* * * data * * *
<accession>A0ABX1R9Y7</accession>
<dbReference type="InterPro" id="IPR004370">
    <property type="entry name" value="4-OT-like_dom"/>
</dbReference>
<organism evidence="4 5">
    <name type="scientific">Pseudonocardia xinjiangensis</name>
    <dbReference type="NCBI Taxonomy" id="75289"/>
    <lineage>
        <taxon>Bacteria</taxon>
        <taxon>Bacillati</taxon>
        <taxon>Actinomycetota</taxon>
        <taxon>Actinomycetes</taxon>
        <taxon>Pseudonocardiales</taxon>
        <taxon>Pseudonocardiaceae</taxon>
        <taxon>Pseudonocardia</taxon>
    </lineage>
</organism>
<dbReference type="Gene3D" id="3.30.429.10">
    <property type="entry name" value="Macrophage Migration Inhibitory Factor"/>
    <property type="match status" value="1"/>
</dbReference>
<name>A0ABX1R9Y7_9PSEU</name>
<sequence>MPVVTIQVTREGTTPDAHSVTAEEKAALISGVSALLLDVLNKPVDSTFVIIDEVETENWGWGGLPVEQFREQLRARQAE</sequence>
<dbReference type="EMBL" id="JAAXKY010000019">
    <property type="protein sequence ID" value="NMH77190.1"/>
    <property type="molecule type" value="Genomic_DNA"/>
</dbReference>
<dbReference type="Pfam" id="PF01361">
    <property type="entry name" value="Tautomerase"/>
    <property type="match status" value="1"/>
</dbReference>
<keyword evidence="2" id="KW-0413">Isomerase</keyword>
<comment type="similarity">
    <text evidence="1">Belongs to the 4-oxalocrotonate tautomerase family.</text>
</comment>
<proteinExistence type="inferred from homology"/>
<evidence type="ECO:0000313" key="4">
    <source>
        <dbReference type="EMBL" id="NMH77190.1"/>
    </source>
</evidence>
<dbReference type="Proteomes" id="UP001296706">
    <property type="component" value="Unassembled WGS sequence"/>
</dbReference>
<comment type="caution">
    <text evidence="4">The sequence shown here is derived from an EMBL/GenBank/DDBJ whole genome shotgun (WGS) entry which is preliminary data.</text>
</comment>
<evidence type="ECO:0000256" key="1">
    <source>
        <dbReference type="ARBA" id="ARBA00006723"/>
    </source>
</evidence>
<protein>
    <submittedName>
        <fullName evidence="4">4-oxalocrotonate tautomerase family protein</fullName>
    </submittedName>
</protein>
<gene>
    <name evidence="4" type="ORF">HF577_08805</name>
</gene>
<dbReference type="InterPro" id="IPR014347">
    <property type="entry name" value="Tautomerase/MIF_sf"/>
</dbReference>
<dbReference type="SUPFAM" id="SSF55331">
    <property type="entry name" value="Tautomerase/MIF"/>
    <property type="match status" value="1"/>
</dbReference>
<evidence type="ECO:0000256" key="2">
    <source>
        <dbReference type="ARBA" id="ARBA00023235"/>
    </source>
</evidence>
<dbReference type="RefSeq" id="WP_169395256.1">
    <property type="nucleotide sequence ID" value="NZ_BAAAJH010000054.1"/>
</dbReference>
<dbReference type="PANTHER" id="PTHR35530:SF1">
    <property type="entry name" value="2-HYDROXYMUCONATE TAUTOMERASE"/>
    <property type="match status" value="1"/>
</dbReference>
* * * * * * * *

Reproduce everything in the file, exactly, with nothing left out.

<accession>A0ABX1R9Y7</accession>
<dbReference type="InterPro" id="IPR004370">
    <property type="entry name" value="4-OT-like_dom"/>
</dbReference>
<organism evidence="4 5">
    <name type="scientific">Pseudonocardia xinjiangensis</name>
    <dbReference type="NCBI Taxonomy" id="75289"/>
    <lineage>
        <taxon>Bacteria</taxon>
        <taxon>Bacillati</taxon>
        <taxon>Actinomycetota</taxon>
        <taxon>Actinomycetes</taxon>
        <taxon>Pseudonocardiales</taxon>
        <taxon>Pseudonocardiaceae</taxon>
        <taxon>Pseudonocardia</taxon>
    </lineage>
</organism>
<dbReference type="Gene3D" id="3.30.429.10">
    <property type="entry name" value="Macrophage Migration Inhibitory Factor"/>
    <property type="match status" value="1"/>
</dbReference>
<name>A0ABX1R9Y7_9PSEU</name>
<sequence>MPVVTIQVTREGTTPDAHSVTAEEKAALISGVSALLLDVLNKPVDSTFVIIDEVETENWGWGGLPVEQFREQLRARQAE</sequence>
<dbReference type="EMBL" id="JAAXKY010000019">
    <property type="protein sequence ID" value="NMH77190.1"/>
    <property type="molecule type" value="Genomic_DNA"/>
</dbReference>
<dbReference type="Pfam" id="PF01361">
    <property type="entry name" value="Tautomerase"/>
    <property type="match status" value="1"/>
</dbReference>
<keyword evidence="2" id="KW-0413">Isomerase</keyword>
<comment type="similarity">
    <text evidence="1">Belongs to the 4-oxalocrotonate tautomerase family.</text>
</comment>
<proteinExistence type="inferred from homology"/>
<evidence type="ECO:0000313" key="4">
    <source>
        <dbReference type="EMBL" id="NMH77190.1"/>
    </source>
</evidence>
<dbReference type="Proteomes" id="UP001296706">
    <property type="component" value="Unassembled WGS sequence"/>
</dbReference>
<comment type="caution">
    <text evidence="4">The sequence shown here is derived from an EMBL/GenBank/DDBJ whole genome shotgun (WGS) entry which is preliminary data.</text>
</comment>
<evidence type="ECO:0000256" key="1">
    <source>
        <dbReference type="ARBA" id="ARBA00006723"/>
    </source>
</evidence>
<protein>
    <submittedName>
        <fullName evidence="4">4-oxalocrotonate tautomerase family protein</fullName>
    </submittedName>
</protein>
<gene>
    <name evidence="4" type="ORF">HF577_08805</name>
</gene>
<dbReference type="InterPro" id="IPR014347">
    <property type="entry name" value="Tautomerase/MIF_sf"/>
</dbReference>
<dbReference type="SUPFAM" id="SSF55331">
    <property type="entry name" value="Tautomerase/MIF"/>
    <property type="match status" value="1"/>
</dbReference>
<evidence type="ECO:0000256" key="2">
    <source>
        <dbReference type="ARBA" id="ARBA00023235"/>
    </source>
</evidence>
<dbReference type="RefSeq" id="WP_169395256.1">
    <property type="nucleotide sequence ID" value="NZ_BAAAJH010000054.1"/>
</dbReference>
<dbReference type="PANTHER" id="PTHR35530:SF1">
    <property type="entry name" value="2-HYDROXYMUCONATE TAUTOMERASE"/>
    <property type="match status" value="1"/>
</dbReference>